4. Freelance content writer

Many websites, blogs, and online publications are in need of content, and while some do have writers on staff, many look to freelance writers for new content. College students can find a number of these jobs online, and many don’t require much experience in writing, as long as they can show them a few well-written sample articles. Their pay will be negotiated on a case-by-case basis. Sometimes, students will be paid per word, while other clients may want to set a flat rate per article. On the upside, they’ll be able to work when they want and can do so from home.

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5. Office assistant

It may not sound glamorous, but being an office assistant is a good, steady job for college students. Students get to see first-hand how an office environment works, and the skills they develop can be useful in their own careers. Here are some of the tasks they may do as an office assistant:

• Answer the phones

• Do filing and organization

• Do light computer work

• Schedule appointments

• Assist employees with various tasks as needed

Students’ duties may vary depending on where they work, but those listed are fairly common. Through the job, they may learn about various computer problems, organizational methods, and more. During off-job hours, students can easily stay connected with their customers via cloud phone systems. If they get office assistant jobs at a business in their fields, they may even be able to turn their part-time gigs into full-time jobs when they graduate.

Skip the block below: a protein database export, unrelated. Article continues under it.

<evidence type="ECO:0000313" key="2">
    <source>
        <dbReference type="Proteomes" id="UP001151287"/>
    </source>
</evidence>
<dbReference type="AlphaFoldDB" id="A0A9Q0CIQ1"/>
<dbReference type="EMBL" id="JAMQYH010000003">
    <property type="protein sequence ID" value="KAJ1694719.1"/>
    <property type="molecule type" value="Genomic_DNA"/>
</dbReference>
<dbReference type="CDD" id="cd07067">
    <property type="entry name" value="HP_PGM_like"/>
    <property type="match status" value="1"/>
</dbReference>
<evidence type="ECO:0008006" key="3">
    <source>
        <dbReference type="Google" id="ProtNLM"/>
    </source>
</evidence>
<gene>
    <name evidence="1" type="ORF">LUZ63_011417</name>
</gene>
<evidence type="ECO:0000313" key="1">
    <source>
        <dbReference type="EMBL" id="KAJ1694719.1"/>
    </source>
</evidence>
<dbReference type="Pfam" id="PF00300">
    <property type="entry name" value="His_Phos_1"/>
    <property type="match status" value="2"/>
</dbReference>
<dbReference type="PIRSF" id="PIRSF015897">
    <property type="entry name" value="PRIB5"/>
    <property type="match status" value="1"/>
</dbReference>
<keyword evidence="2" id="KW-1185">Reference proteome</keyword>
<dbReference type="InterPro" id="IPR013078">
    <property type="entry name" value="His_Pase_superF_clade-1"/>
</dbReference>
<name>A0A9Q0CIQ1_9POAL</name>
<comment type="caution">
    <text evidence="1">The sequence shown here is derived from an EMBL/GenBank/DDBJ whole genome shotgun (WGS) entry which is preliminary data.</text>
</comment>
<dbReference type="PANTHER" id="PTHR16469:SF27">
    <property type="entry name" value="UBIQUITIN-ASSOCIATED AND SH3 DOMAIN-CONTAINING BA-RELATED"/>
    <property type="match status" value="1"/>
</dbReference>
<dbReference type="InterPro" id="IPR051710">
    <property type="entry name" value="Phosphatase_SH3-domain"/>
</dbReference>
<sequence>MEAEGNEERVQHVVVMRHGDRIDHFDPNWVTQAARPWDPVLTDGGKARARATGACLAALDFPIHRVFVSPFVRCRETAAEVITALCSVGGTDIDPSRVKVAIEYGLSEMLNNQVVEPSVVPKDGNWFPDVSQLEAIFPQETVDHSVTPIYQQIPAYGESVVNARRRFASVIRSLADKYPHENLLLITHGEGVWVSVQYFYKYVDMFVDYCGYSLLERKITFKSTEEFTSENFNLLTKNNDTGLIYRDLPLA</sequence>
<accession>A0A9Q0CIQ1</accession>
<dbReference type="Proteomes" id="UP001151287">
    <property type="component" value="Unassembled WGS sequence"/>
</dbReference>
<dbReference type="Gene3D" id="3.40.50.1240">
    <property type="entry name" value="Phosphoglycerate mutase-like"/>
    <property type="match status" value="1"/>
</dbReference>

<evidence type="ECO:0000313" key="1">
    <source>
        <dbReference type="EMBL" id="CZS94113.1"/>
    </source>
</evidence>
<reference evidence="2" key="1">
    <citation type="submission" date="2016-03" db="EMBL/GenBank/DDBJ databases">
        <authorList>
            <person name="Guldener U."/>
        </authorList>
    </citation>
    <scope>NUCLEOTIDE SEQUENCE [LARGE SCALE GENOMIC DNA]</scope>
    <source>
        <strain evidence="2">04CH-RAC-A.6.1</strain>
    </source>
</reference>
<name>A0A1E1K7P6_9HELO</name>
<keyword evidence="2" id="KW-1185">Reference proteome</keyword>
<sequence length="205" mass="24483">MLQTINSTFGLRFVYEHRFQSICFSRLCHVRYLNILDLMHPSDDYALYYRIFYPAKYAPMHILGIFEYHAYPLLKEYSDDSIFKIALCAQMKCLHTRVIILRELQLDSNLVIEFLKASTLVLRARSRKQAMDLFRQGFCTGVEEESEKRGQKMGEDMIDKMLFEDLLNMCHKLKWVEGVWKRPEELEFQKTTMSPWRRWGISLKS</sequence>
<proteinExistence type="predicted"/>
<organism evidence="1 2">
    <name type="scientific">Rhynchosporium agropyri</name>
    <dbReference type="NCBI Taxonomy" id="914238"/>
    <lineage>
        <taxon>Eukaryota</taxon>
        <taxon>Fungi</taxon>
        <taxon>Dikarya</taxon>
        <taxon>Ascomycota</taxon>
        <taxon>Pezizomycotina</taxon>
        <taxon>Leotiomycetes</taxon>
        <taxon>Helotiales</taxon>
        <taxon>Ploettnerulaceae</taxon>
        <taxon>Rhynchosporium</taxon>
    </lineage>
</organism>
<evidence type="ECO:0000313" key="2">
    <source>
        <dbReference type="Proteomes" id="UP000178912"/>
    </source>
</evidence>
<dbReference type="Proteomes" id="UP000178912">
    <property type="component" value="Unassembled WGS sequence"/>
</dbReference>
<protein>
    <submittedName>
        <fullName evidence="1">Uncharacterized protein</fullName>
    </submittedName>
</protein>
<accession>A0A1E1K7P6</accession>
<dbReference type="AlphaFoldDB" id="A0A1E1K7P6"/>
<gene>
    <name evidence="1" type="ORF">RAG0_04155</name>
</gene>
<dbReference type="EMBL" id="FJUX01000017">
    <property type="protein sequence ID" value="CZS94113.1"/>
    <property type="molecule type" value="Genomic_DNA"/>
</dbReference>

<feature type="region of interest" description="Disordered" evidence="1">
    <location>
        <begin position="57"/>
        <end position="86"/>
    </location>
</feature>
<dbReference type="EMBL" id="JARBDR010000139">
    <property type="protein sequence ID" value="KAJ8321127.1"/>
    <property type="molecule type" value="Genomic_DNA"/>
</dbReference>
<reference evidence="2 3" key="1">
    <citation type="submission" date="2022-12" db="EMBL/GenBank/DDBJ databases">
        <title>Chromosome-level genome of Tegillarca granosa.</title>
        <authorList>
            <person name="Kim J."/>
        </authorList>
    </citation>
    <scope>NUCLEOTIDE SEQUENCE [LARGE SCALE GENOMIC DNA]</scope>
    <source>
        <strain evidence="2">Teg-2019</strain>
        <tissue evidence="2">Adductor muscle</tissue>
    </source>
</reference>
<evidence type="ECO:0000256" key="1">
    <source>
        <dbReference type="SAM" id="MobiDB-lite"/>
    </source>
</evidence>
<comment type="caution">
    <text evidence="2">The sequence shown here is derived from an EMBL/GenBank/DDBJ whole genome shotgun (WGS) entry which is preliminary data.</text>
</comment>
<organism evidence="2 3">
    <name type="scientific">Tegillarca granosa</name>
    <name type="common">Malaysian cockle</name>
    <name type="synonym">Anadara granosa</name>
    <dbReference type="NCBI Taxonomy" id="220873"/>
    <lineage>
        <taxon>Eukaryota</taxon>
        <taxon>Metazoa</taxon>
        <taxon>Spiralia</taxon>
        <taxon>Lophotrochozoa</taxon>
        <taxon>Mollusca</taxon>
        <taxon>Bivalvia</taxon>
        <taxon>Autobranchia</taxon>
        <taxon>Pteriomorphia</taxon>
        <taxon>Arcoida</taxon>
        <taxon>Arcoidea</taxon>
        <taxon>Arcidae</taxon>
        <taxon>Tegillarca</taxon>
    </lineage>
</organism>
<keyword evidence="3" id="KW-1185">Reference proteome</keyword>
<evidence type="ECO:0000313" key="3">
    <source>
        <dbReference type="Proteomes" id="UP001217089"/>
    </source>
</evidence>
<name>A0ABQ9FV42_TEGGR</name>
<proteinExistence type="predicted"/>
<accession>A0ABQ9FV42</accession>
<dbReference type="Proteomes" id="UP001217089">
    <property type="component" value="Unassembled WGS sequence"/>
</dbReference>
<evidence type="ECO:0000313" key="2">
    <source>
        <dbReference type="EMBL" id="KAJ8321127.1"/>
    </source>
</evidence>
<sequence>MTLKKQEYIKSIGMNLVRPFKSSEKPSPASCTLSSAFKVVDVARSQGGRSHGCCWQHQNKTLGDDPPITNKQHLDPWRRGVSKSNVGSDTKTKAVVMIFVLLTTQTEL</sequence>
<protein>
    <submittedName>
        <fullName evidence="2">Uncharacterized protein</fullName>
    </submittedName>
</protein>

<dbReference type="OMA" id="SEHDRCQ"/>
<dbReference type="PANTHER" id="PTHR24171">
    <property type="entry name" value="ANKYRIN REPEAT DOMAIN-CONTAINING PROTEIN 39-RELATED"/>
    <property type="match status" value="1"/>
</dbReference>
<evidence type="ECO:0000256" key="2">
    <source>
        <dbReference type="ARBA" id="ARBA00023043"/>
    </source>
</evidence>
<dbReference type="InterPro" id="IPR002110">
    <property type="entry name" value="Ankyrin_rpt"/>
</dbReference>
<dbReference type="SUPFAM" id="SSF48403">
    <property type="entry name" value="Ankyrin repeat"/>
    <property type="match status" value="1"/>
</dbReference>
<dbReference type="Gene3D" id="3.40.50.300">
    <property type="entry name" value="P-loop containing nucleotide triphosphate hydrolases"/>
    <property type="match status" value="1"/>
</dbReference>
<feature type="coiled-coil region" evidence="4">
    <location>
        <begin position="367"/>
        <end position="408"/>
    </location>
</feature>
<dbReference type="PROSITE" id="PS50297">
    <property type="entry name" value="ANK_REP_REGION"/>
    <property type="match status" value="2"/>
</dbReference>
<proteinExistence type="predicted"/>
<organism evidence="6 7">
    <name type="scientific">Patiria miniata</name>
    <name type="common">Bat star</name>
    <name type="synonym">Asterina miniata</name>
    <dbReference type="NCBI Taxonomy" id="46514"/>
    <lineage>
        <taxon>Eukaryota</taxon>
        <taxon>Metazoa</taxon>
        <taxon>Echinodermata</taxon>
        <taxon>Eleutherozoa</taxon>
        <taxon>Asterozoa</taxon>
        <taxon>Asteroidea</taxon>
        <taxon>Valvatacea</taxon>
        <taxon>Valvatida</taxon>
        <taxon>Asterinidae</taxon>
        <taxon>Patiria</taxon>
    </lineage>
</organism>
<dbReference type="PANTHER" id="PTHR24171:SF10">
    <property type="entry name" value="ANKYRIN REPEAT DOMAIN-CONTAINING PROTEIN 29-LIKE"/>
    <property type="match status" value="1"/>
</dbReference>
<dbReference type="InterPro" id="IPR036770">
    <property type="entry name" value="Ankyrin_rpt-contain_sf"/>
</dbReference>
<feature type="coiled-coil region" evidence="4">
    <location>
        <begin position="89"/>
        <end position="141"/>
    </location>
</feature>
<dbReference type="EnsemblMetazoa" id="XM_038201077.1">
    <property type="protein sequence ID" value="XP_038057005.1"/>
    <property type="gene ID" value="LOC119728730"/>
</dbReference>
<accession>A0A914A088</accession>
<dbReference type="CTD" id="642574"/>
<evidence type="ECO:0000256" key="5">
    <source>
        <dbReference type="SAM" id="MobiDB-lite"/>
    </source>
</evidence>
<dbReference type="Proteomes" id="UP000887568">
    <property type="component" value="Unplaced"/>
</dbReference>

6. Guest services coordinator

A guest services coordinator assists customers with all of their needs. They may do returns, help customers find products, or do special orders in a retail setting. However, guest services can be found in many different industries. Some may actually do more office work, while others may work in support roles. No matter what industry students are working in, however, they’ll be dealing with customers, so this is another job in which being a people person is a must. It’s possible to make as much as $21 in one of these positions.

Want to learn more about different jobs, visit College Recruiter’s blog and follow us on Facebook, LinkedIn, YouTube, and Twitter.

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Sandra Lambert, guest writer

Sandra Lambert is a CISCO certified computer networking specialist. She has a keen interest in writing about her knowledge and experiences. She writes about technology as well as about business. She has also developed interest in public speaking. You can follow her on Google+ and Twitter.